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Jim Phillips (brainfiller)

Post subject: Re: Short Circuit Calculation as part of AF study Posted: Mon Aug 19, 2019 4:35 am 

Plasma Level 

Joined: Mon Sep 17, 2007 5:00 pm Posts: 1509 Location: Scottsdale, Arizona

Not sure what the download issues are. I can download without problems but sounds like something is wrong for some. Maybe try "Get Help > Technical Support" at the top. Agreed the website can be frustrating from my own past experience.


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cflatters

Post subject: Re: Short Circuit Calculation as part of AF study Posted: Mon Aug 19, 2019 5:55 am 

Joined: Wed Jul 18, 2018 12:35 am Posts: 3 Location: UK

The UK and Europe use IEC 60909 widely and IEC 609091 Table 1 does give recommended values for Cmin and Cmax for 'Prefault voltage' which above 1kV is typically 1.0 and 1.10 respectively whilst for LV values of 0.9 and 1.1 are commonly used and applied to the nominal system voltage at each bus.
They do tend to yield slightly higher values but this is intended to factor some areas of the model where data may be subject to some degree of uncertainty. I believe that the SKM 'Comprehensive' calculation method also allows voltage factors to be applied to applied in a similar manner and arguably doing so is eminently sensible.
As far as I am aware, the IEEE1584 SKM Arcflash evaluation module uses bolted fault current from the 'Comprehensive' calculation model unless I have missed an option ??
OK  Just found the option to use IEC 60909 or Comprehensive Fault currents ….. I do tend to use the 'Comprehensive' method however I have found that using 'Comprehensive' method with identical voltage factors to IEC 60909 shows a high degree of correlation to the latter as I would expect.


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Gary B

Post subject: Re: Short Circuit Calculation as part of AF study Posted: Mon Aug 19, 2019 7:03 am 

Joined: Thu Oct 18, 2007 7:10 pm Posts: 261 Location: NW USA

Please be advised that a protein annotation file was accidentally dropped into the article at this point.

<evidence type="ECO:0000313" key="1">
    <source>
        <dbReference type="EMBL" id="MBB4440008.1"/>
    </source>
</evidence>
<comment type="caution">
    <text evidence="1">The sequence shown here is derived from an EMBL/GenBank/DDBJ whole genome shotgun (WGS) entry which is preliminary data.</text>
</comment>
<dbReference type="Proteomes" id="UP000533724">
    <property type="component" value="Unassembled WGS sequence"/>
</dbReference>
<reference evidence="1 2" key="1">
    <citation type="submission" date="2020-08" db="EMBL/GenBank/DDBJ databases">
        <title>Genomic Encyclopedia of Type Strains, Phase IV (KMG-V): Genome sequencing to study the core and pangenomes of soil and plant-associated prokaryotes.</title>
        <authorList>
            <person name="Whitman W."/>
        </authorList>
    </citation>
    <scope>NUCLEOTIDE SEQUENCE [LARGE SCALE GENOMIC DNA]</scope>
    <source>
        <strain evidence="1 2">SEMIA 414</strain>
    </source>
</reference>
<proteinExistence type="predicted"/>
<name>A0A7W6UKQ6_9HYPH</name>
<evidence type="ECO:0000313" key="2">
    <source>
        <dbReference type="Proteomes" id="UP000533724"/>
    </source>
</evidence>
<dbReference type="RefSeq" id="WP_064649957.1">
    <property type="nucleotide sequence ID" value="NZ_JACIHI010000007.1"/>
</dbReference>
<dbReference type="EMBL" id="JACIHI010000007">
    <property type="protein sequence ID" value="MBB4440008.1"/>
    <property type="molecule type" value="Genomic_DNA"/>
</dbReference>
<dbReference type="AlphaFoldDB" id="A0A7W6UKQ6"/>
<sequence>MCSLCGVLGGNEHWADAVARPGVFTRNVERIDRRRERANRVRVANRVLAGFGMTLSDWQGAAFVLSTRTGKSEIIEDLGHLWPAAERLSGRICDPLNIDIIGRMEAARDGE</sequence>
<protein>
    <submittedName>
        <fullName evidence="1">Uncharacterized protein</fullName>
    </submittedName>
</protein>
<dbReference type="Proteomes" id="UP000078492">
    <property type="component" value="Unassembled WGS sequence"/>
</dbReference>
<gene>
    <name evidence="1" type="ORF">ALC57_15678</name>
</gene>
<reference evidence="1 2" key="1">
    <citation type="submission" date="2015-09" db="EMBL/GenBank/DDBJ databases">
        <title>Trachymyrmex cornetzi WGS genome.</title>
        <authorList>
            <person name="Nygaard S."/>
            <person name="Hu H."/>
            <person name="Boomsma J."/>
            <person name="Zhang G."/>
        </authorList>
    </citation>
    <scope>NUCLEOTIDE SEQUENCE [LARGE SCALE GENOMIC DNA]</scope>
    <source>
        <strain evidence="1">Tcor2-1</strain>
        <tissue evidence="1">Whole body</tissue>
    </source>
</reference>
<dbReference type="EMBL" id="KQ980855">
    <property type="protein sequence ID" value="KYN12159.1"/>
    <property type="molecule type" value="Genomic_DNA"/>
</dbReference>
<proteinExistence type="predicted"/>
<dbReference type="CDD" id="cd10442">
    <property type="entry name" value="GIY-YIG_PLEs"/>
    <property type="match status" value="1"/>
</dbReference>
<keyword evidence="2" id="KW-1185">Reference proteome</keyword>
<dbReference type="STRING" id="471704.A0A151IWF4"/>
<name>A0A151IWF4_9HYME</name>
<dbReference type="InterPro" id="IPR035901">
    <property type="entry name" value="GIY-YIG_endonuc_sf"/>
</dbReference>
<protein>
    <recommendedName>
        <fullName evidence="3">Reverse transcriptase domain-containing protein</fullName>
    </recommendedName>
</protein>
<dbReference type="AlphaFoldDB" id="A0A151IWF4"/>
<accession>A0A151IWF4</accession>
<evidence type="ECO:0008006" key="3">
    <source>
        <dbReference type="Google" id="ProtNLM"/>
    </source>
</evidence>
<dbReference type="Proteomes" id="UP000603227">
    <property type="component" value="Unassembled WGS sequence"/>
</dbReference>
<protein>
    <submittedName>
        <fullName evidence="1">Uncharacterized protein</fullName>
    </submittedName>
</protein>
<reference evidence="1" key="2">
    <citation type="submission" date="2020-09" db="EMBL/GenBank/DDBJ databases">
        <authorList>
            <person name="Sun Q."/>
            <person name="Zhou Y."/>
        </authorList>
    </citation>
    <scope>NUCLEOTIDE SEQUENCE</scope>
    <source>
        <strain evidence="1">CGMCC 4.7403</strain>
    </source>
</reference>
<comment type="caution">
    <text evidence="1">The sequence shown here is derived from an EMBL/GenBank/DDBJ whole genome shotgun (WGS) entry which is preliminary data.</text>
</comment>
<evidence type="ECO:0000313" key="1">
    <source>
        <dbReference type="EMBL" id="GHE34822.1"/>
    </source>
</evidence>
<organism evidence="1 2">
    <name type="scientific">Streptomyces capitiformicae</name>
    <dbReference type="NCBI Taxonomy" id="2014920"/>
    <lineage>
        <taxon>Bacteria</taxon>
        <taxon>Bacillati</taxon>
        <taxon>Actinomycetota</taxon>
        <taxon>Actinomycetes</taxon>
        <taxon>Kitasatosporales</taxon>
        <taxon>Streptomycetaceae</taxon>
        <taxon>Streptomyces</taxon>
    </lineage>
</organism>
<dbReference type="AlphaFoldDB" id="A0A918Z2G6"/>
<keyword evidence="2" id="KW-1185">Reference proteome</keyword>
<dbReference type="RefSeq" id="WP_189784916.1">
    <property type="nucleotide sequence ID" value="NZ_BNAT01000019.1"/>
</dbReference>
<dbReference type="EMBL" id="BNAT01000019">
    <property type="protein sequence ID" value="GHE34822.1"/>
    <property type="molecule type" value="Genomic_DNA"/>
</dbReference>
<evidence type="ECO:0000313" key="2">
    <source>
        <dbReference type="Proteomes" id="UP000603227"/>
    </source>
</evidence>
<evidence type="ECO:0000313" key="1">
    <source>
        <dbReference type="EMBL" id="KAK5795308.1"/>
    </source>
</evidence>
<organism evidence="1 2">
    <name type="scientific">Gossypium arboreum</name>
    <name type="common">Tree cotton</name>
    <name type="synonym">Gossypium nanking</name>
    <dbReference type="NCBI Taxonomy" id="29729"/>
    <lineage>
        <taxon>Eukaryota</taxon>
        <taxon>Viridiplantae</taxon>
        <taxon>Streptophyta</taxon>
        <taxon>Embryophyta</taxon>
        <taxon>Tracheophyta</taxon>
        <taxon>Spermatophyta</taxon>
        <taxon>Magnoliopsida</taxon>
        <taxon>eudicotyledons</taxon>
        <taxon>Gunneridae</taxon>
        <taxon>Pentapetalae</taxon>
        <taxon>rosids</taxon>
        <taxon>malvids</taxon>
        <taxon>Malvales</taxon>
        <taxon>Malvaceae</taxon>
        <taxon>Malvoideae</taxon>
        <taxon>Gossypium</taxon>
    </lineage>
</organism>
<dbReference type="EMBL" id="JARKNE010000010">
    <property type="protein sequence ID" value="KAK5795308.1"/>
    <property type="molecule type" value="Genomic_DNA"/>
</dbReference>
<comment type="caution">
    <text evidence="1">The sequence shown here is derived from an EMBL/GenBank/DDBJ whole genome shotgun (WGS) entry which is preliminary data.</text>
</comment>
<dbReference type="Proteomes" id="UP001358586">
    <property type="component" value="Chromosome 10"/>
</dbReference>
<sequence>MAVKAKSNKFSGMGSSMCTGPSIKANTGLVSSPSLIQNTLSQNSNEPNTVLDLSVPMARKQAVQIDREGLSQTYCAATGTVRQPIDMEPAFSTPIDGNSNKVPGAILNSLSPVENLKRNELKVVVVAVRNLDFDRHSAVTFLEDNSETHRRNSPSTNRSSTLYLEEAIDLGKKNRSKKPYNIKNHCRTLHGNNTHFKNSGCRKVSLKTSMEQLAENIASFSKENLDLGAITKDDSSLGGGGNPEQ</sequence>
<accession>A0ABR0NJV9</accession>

Regarding the original question, if one method of calculating gives accurate results by adjusting for voltage drop, that would seem to be the one for Arc Flash Calculations. If this is some field variable that could actually change, then you cannot assume lower fault current provides lower arc flash values, because oftentimes just the opposite is the case when instantaneous protection is not triggerd because of the lower fault current.
In a perfect world you would have enough time to calculate worst case arc flash results using both methods. Then you would discover that arc flash exposure might be heavily governed by what ever contact resistance or air contamination existed that day. Bottom line is these are approximations and because of that is it important to stick to some industry standard (or be prepared to defend all of physical science).
Regarding IEEE: downloading documents seems to be controlled by the same swell folks that designed programmable VCR's (a joke from 30 years ago). I no longer attempt this, but my business partner/ wife seems to do well.


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Robertefuhr

Post subject: Re: Short Circuit Calculation as part of AF study Posted: Mon Aug 19, 2019 7:53 am 

Sparks Level 

Joined: Tue Oct 26, 2010 5:00 pm Posts: 188 Location: Maple Valley, WA.

For EU projects, we use the IEC method. For all US and Canadian projects, we use the comprehensive calculations and apply the appropriate X/R tested multiplier.
_________________ Robert Fuhr, P.E.; P.Eng. PowerStudies


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mcgee9t2

Post subject: Re: Short Circuit Calculation as part of AF study Posted: Tue Aug 20, 2019 8:46 am 

Joined: Fri Jun 14, 2019 5:51 am Posts: 13

cflatters wrote: As far as I am aware, the IEEE1584 SKM Arcflash evaluation module uses bolted fault current from the 'Comprehensive' calculation model unless I have missed an option ??
Yes SKM used Comprehensive to calculate BF, hence if you select IEC60909 the Bolted Fault section of the datablock remains 0.0kA. (unless you run a comprehensive calculation at which point it will show the calculated bf current, however if you then run it as IEC60909 again the datablock BF remains as the comprehensive calculated BF, but the calculation table shows the BF as the IEC60909 break current therefore calculation results and the SLD do not align).